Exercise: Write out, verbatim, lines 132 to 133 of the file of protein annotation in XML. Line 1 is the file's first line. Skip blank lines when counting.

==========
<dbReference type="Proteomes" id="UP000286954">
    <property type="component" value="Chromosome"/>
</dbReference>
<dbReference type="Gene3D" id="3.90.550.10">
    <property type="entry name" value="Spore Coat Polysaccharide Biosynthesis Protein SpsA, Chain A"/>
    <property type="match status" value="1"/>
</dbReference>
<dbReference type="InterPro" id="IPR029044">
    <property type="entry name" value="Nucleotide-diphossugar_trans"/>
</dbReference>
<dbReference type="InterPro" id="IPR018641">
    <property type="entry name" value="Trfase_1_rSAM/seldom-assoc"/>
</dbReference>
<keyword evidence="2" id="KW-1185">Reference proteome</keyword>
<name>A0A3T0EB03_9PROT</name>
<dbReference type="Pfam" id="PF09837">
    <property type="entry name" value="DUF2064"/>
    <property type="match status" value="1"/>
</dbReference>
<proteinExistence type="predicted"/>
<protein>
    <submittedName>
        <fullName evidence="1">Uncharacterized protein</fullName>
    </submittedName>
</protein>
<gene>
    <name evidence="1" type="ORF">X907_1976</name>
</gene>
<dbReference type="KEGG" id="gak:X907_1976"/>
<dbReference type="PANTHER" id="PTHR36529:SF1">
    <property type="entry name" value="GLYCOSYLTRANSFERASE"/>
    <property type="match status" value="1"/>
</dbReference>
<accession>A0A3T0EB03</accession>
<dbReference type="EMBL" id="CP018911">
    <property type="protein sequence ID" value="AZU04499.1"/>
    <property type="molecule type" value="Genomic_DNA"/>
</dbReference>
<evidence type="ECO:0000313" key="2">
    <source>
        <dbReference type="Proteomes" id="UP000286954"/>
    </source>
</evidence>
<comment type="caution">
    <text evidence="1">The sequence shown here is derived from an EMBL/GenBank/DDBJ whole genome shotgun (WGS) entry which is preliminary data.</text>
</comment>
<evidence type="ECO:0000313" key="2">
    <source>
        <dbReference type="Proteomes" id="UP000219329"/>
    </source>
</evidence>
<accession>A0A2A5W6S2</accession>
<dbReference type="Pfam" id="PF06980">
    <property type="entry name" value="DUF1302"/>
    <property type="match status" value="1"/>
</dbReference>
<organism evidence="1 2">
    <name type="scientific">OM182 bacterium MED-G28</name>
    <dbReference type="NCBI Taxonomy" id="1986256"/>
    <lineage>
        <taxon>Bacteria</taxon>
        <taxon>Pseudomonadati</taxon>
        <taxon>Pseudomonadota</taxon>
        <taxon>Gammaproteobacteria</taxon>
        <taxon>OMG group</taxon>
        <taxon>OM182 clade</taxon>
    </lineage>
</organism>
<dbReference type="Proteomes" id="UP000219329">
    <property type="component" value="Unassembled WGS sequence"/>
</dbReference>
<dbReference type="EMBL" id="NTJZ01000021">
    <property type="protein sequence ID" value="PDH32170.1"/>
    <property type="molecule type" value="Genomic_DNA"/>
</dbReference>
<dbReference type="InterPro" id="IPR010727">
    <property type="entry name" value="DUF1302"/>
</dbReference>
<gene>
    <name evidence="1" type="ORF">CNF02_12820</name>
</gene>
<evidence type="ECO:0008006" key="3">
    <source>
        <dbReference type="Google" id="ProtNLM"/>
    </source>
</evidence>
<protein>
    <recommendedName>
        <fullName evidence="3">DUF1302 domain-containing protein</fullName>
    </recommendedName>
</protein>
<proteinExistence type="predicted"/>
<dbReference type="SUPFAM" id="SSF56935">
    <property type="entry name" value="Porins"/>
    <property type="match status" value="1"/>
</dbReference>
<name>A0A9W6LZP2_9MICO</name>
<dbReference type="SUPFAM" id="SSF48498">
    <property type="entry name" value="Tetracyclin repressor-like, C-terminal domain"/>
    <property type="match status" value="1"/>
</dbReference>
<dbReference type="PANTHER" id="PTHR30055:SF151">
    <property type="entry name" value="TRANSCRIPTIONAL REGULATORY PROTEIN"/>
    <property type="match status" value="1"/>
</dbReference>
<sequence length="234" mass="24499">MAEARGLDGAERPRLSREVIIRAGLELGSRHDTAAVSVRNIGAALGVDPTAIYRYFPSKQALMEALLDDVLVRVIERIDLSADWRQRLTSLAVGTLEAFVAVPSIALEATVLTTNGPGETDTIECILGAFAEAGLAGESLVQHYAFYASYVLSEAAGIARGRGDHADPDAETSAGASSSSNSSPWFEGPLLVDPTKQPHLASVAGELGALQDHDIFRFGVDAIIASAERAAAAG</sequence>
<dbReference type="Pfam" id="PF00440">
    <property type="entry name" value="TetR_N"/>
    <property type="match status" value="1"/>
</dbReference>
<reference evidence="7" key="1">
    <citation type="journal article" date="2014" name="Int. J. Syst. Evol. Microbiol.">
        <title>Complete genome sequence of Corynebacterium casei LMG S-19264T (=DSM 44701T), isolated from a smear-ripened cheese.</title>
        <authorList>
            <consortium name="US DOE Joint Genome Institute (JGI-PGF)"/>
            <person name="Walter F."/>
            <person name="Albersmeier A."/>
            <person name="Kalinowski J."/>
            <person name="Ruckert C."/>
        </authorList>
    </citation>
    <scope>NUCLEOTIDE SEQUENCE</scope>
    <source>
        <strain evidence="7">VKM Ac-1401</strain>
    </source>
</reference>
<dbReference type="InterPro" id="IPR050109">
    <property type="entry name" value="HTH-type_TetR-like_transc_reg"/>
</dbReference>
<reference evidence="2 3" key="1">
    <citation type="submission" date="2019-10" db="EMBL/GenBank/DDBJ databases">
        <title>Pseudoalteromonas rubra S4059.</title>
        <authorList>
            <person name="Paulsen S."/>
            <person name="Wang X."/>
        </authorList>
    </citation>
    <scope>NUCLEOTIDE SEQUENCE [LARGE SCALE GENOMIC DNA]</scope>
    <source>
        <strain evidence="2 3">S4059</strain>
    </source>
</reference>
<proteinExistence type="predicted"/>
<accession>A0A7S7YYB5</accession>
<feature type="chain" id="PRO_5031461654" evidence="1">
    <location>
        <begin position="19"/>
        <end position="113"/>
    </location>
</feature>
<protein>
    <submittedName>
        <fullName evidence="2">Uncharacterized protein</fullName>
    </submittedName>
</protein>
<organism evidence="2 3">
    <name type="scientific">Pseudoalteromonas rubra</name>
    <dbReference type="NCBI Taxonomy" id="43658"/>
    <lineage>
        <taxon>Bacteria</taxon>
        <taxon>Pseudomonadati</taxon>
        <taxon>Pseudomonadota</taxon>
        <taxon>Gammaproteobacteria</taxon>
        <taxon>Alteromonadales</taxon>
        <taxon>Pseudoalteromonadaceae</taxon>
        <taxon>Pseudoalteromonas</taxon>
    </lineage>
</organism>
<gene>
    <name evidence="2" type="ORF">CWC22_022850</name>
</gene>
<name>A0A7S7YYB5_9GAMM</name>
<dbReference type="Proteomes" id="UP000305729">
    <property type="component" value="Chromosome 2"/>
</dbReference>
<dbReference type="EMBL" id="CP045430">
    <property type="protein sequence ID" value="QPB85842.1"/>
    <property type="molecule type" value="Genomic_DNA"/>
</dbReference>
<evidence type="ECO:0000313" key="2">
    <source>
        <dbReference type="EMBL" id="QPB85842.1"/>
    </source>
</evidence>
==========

        <title>Pseudoalteromonas rubra S4059.</title>
        <authorList>